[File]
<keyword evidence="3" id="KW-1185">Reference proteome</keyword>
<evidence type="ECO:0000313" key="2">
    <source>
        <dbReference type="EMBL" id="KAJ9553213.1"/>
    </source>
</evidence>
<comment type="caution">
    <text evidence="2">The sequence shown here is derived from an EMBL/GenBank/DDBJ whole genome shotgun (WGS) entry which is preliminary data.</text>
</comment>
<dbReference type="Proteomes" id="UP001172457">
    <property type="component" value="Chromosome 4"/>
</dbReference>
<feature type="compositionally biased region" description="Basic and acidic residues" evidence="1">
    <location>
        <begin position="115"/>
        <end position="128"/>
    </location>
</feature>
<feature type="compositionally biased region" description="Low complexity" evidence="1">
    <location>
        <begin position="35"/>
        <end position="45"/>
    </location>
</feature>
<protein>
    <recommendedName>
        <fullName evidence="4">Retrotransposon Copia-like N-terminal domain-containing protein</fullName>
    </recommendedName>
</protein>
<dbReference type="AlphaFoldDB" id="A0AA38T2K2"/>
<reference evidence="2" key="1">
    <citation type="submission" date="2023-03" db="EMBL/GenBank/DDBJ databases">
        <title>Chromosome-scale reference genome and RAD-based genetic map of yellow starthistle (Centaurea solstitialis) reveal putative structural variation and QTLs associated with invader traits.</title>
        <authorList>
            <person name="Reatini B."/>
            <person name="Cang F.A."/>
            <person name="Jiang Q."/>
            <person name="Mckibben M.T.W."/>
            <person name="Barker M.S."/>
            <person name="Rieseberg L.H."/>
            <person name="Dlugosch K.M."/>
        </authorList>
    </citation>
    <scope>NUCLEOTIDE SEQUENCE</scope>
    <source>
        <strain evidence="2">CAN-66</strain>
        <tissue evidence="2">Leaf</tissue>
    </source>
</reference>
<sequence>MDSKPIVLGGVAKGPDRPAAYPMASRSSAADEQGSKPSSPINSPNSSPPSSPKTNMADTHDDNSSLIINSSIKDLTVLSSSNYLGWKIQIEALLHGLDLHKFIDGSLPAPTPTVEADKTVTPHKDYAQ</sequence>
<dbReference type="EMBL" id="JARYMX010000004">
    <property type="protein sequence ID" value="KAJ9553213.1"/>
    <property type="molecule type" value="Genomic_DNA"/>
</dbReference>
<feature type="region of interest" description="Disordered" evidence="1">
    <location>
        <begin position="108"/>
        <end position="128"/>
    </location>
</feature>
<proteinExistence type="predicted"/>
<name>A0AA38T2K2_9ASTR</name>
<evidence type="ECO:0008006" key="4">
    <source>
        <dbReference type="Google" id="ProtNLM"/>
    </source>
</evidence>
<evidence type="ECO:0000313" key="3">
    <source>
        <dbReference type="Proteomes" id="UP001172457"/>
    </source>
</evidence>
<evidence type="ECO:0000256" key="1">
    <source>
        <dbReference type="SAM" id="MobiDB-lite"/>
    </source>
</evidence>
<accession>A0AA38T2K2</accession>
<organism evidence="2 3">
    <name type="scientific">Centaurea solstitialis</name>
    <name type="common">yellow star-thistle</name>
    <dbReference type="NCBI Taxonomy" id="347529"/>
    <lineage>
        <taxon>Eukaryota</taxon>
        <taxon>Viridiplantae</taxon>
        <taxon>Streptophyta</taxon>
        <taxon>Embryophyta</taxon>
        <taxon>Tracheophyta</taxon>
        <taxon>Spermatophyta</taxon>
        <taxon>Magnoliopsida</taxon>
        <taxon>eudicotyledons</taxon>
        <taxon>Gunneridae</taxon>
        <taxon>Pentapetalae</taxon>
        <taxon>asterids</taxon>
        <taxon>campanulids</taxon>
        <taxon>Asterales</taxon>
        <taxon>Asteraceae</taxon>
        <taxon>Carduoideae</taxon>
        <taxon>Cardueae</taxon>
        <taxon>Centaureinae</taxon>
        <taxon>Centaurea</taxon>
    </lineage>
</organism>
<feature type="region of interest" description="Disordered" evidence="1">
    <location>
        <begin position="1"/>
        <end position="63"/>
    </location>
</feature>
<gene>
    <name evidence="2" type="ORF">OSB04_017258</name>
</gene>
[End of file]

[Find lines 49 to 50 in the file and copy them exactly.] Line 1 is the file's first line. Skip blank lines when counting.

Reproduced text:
</reference>
<sequence>MDSKPIVLGGVAKGPDRPAAYPMASRSSAADEQGSKPSSPINSPNSSPPSSPKTNMADTHDDNSSLIINSSIKDLTVLSSSNYLGWKIQIEALLHGLDLHKFIDGSLPAPTPTVEADKTVTPHKDYAQ</sequence>